December 15, 2021

Questions and Answers #2 --- What color will the chicks be?

Q )  This is a very common question:    If I put this pair of canaries together, what color will the chicks be?

This is a question posted online many times:  what to expect (variegation) from pairing two birds... such as clear, self or variegated.  This is a fairly basic subject.... without definite answers if the birds are not of your own breeding.  The grandparent birds' appearances do influence future generations.  So, these basic guidelines are simply a starting point in guessing what the offspring will look like.

However, these guidelines are a good place to start!  They are quotes from several of the best books there are!  The photos below are from The Practical Canary Handbook:  A Guide To Breeding & Keeping Canaries  by Marie Miley-Russell and Canaries and Related Birds by Horst Bielfeld.  These books also cover other aspects of pairing two birds, such as color, feather type/quality, and other traits.

types of variegation ➞
predicted variegation
in chicks ➞
predicted variegation
and color
in chicks ➟
I cannot stress strongly enough:
Please LEARN all you can about canaries!
Please purchase and read at least one really good canary book.

If you are serious about breeding canaries, these are the best of the best!
All can be found on Amazon or Ebay.
  •  Canaries and Related Birds
    By Horst Bielfeld

    Feeding and housing of canaries in the European tradition, but is good, solid information.
    Good, detailed descriptions and breeding tips of a complete list of breeds, colors, and types!  Includes many helpful photos of good examples of breed/color standards... photos as simple as comparing hard/soft feather birds, and as advanced as comparing subtle differences in breed standards!
  • Coloured, Type and Song Canaries:
    A Complete Guide to Keeping, Breeding and Showing
    by G.B.R. Walker and Dennis Avon

    Descriptions of the various breeds, types and colors of canaries, as well as notes on standards for showing, guidelines for breeding and examples of care/feeding of canaries.  You will find answers to most of your questions in this book. The practical aspects of the genetics of breeding explained. Contains only basic explanations of showing. Some new color mutations are not included.
  •  The Practical Canary Handbook:  A Guide To Breeding & Keeping Canaries
    by Marie Miley-Russell

    Covering many subjects, this book describes the methods and the practices of an experienced breeder. Read this from cover to cover, and you will learn the important principles of successfully breeding canaries! One of the best!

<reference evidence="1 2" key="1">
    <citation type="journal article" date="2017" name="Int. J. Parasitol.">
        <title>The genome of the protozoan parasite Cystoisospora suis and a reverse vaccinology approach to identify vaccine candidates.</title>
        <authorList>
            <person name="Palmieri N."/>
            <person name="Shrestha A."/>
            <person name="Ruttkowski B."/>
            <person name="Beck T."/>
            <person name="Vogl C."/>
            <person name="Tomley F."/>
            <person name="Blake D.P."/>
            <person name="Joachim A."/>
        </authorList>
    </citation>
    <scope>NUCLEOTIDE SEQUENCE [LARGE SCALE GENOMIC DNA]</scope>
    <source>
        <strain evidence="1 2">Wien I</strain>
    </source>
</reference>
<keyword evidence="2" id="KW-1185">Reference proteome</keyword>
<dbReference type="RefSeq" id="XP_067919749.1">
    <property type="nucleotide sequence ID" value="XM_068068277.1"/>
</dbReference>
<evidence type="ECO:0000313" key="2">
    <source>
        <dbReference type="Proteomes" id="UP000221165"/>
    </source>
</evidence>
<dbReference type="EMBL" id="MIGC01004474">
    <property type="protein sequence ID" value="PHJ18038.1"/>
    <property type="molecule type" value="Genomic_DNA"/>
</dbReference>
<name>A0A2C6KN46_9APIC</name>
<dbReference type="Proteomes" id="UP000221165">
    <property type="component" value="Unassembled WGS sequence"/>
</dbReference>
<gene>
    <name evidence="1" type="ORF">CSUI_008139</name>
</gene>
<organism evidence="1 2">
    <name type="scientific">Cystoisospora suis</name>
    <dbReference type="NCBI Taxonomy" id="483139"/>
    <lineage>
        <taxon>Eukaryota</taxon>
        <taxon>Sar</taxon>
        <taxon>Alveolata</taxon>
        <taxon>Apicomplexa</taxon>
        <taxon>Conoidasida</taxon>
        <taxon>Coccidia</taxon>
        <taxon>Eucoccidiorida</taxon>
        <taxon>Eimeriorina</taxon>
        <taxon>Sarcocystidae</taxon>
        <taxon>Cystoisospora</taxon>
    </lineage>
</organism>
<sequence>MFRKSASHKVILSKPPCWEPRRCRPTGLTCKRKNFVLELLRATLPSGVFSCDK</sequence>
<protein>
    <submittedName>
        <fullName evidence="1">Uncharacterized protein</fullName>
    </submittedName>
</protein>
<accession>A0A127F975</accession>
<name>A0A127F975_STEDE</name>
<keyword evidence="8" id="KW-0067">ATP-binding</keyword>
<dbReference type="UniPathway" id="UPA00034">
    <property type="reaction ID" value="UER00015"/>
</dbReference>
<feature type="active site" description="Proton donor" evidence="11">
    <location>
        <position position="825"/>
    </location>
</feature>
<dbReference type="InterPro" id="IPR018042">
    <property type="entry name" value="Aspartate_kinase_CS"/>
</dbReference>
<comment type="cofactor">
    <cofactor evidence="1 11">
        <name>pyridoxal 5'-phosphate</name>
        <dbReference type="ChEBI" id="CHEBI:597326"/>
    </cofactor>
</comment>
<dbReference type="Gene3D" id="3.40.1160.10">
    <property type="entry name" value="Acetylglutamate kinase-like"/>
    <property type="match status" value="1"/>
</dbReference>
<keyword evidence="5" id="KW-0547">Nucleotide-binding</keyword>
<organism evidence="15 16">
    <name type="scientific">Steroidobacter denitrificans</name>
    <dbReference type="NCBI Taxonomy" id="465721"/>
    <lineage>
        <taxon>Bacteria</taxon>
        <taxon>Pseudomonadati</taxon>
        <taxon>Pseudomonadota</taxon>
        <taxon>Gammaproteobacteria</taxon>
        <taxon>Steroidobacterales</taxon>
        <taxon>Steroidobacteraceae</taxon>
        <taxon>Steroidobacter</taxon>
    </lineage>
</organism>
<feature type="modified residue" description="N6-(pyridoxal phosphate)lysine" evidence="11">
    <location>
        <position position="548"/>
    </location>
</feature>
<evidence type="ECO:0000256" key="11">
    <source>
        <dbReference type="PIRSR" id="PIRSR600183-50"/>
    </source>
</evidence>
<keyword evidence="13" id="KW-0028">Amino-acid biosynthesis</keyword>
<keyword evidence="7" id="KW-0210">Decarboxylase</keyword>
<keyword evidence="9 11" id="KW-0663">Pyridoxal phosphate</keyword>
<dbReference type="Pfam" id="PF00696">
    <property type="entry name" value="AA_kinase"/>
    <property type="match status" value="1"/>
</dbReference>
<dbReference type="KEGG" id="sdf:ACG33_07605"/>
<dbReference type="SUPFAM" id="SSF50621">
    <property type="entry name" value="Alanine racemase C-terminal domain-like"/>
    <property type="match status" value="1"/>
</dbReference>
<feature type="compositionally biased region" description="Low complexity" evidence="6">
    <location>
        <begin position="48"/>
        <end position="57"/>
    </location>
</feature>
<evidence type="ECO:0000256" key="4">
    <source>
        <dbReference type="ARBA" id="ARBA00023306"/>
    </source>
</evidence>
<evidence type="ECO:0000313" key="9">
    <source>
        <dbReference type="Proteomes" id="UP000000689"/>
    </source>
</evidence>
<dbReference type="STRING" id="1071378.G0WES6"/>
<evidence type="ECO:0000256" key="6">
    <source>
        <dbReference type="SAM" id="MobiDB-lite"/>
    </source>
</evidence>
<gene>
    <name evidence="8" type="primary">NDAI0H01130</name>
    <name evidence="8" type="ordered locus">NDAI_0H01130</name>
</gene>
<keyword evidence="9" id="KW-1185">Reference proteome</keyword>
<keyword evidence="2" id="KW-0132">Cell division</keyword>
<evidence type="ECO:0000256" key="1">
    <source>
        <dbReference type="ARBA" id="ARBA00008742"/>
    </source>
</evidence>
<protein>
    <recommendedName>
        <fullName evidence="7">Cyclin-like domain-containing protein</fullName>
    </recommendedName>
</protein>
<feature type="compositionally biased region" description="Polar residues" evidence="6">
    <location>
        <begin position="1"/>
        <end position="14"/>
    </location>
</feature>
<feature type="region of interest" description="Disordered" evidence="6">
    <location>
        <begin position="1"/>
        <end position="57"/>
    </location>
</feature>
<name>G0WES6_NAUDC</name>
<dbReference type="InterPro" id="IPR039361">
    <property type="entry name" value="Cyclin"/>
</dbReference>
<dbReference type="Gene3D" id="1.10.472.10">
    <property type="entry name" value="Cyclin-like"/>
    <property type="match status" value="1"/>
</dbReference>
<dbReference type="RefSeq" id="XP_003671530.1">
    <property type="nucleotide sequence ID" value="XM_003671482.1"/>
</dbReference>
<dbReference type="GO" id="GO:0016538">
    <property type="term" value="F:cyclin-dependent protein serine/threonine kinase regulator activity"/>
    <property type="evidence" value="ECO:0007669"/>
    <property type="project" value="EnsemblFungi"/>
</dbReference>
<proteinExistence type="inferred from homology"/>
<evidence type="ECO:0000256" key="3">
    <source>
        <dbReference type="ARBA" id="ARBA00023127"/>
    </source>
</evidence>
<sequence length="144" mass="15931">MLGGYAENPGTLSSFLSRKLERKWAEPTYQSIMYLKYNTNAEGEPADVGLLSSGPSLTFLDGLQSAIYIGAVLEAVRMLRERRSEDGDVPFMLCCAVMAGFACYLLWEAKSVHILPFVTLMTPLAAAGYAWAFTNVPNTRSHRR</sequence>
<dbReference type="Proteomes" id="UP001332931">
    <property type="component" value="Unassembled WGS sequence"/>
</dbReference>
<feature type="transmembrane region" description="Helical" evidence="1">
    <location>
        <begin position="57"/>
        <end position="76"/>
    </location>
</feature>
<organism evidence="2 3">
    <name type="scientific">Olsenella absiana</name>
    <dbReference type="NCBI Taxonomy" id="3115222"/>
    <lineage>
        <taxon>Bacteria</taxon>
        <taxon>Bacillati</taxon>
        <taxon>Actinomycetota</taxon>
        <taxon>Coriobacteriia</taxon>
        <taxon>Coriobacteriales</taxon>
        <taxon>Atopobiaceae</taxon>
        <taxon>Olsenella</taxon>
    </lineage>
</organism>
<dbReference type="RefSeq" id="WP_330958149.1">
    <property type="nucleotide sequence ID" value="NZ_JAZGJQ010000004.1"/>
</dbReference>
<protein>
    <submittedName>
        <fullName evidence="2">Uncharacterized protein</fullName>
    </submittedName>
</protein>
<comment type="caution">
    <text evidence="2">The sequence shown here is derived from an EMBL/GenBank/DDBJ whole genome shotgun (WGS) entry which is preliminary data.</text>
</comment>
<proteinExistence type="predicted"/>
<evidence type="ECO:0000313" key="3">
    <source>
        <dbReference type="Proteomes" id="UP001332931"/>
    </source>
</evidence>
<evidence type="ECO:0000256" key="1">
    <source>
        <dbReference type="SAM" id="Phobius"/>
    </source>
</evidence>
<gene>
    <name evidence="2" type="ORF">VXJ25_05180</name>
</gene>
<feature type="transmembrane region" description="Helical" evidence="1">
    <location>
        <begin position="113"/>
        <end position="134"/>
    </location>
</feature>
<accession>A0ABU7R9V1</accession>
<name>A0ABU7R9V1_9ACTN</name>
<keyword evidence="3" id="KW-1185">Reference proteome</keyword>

NO PHOTOS!! No discussion of color breeding.
A list of all my favorite canary books can be found here:
Good Canary Books.

Questions & Answers #1 --- Letter to an American Singer buyer

Topics in this post:

  • Hens laying few or no eggs.

  • Chicks dying at week of age.

  • Increasing egg laying and fertility.

  • Color Intensity really is Feather Type.

  • American Singer song varies with individual bird.

A customer searching for American Singer canaries had a few questions and I am sharing my thoughts with my blog readers.  I reference articles and show results found on the American Singer Club website.

Dear M---,

Q  #1)  When I asked WHY you wanted American Singers, you said you wanted yellow birds.  And you were disappointed when a breeder sold you dark birds including heavily variegates and a green self.

First, American Singers are not predominately yellow.  The American Singer canary is a cross between a German Roller and an English Border Fancy.  The American Singer canary comes in all colors and melanin, including clears, variegates, and self birds in yellow and white grounds.  There are provisions for red factor colored American Singers and I have seen cinnamon birds on winners lists in the past 20 years.

The point show score system points does not give points for color, and there is to be no preference by judges for color.  If you look over the list of recent show winners, you will see a few clear birds, but many more self or variegated birds.  You may be interested in looking over the current year's list of winners at the ASC song contests in 2021.

Second,  there is the term of 'yellow' being used for hard feather type, or it may be called intensive. 'Buff' is the term for the soft feather type.  Traditionally, most canary breeds and types are bred with a yellow (or hard feather) bird paired with a buff (or soft feather) bird.  

The purpose of breeding 'hard/intensive' to 'soft/buff' is to produce the best possible feather qualities.  A hard feather bird carries color to the very edge of the feather, and produces a tight smooth line.  A soft feather bird will have a paler edge to the feathers, and produces a more fluffy, rounded outline.  Pairing one of each type does keep a very nice feather and carries good bright color in both feather types.